Hi Daniel and others,
Re: Programming a Con Sordino effect in the Chris Hein Solo Strings
I have put together an experimental expression map for Chris Hein Solo Strings Extended. Its based on the Cubase Expression Map which comes with the Library but I have extensively modified it to be more comprehensive of the many string techniques and to match it to the techniques that already exist in Dorico. I can say that its a great library if strings are important to you and you want use them all the various possibilities of these instruments. There are many types of short and spiccato/jeté/sautillé sounds and you can program a change in a sound in context by simply altering the attack on the note head using MIDI CC. As well there are many other effects even including a jazz doit and fall. Nice!
However I do not understand what I would to program in the con sordino function of this library. The CH solo strings uses an audio filter instead of samples to create the Con Sordino string mutes (as others have done), which is smart programming and saves a lot of sampling space. It uses CC 48 for Sordino on/off which I presume is a MIDI value of 127 for on and 1 for off. Dorico is using a mute glyph/symbol (looks a bit like an M) instead of the words “Con Sordino” or “Senza Sordino.”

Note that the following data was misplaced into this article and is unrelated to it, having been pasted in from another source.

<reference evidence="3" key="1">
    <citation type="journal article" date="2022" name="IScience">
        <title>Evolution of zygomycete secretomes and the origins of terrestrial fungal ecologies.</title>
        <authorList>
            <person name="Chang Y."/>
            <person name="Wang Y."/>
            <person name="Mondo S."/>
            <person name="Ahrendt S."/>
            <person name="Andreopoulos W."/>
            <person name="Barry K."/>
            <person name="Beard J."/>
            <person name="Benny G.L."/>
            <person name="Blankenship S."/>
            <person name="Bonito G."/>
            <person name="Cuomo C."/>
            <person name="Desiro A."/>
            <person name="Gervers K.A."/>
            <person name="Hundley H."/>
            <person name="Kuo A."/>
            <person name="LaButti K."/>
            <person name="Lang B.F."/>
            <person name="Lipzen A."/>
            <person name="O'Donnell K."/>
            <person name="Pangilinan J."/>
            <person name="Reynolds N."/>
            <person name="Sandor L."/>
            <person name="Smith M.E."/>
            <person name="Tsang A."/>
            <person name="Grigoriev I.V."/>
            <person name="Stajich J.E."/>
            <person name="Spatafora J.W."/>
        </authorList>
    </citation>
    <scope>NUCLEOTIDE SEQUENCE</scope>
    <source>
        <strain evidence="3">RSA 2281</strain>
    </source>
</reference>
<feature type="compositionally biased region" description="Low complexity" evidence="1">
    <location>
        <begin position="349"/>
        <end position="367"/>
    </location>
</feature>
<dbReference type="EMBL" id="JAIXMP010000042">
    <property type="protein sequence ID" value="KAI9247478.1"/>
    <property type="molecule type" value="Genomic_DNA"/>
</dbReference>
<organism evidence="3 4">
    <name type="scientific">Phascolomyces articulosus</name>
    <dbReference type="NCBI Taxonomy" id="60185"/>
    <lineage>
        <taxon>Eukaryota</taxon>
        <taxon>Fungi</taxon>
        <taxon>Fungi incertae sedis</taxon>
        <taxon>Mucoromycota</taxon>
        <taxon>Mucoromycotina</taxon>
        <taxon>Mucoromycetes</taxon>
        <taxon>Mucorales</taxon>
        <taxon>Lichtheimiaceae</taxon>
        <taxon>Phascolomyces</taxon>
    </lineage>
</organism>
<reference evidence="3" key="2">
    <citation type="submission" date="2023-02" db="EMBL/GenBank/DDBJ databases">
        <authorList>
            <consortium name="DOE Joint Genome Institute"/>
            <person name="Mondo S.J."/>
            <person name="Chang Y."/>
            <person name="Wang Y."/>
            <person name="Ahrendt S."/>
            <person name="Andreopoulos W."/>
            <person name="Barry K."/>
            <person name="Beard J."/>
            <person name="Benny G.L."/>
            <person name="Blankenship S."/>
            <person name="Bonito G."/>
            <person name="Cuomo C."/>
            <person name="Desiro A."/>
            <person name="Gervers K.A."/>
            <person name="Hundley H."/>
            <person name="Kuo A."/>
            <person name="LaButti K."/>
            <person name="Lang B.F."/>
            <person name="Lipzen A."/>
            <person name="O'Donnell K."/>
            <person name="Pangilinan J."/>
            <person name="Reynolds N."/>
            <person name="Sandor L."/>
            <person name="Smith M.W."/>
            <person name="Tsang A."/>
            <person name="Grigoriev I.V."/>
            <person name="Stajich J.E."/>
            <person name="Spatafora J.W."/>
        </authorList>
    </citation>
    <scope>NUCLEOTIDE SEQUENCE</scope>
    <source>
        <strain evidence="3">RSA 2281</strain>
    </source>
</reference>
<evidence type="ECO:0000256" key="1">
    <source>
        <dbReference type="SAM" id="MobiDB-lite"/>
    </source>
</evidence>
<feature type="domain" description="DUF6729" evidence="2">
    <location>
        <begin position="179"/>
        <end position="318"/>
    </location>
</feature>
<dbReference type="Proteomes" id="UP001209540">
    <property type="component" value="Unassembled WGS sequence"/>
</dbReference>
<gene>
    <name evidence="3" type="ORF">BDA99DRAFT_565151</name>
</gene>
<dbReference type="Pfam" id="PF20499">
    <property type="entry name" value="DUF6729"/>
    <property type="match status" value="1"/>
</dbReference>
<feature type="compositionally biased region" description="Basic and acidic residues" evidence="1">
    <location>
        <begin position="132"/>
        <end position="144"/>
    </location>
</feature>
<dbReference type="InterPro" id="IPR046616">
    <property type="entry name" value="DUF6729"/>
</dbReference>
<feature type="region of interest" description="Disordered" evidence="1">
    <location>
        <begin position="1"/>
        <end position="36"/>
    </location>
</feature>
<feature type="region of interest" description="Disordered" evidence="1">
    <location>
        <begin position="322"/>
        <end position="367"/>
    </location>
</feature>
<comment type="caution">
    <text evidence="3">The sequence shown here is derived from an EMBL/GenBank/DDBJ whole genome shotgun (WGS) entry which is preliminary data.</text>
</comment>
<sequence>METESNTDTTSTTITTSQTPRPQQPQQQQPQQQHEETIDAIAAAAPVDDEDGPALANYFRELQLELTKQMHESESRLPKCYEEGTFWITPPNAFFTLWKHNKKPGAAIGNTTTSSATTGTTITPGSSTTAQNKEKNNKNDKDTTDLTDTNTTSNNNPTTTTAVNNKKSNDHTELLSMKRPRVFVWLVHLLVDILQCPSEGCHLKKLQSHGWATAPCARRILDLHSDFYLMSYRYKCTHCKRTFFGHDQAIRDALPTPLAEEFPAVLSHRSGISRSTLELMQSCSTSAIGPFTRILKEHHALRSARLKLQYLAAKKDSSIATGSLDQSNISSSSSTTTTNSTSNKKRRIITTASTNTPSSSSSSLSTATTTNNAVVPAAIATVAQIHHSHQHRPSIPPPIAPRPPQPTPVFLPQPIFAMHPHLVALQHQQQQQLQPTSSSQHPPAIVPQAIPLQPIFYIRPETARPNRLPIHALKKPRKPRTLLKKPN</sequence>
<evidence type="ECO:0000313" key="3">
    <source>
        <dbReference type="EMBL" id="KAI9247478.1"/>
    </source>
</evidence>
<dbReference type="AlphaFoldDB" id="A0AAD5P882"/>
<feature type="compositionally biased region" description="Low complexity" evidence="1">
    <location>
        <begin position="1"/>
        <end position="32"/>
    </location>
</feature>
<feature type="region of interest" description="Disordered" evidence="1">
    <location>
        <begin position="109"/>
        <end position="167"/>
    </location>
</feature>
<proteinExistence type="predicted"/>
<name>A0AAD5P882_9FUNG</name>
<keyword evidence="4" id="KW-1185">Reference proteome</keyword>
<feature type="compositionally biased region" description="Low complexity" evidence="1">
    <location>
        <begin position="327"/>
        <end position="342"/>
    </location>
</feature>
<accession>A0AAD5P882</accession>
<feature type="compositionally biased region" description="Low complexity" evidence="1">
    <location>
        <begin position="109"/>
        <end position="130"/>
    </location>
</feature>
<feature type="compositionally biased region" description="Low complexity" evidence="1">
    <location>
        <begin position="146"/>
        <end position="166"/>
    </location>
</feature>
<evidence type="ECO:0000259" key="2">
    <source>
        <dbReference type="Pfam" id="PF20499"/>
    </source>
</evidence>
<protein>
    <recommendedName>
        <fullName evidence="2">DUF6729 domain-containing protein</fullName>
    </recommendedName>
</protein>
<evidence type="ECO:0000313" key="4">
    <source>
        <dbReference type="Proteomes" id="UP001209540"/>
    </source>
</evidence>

My problem is that I am still not clear on how all this works. I want to program this effect using a CC controller and a value. However there is no sordino glyph to select or match to in the Techniques dialogue box on the Expression Maps page. That also means there is no Technique to select in the Techniques symbol dialogue page. How do I deal with this? Also is it possible to have all the other features of the sound library work along with the Sordino or is there some sort of exclusion principal at work? (Arne Wallander complained about a shortcoming such as this in his introduction to the NotePerformer for Dorico.) There are a lot techniques that you can map to keyswitches in the Chris Hein Solo Strings (and many keyswitches available too) and it would be great if I could just make them all sound as Con Sordino just by putting on the Sordino filter. Its effectively what happens on the instrument too.
I also just wanted to confirm whether basic legato works in Dorico or if notes just always default to 75% of their note value. I have had contradictory information about this.
Can anyone write down in plain English what the technique “Natural” is all about and how it has to be used or can refer me to where it is fully explained in one place? Is is just a stand-in for the basic Arco technique but which can one apply to any instrument?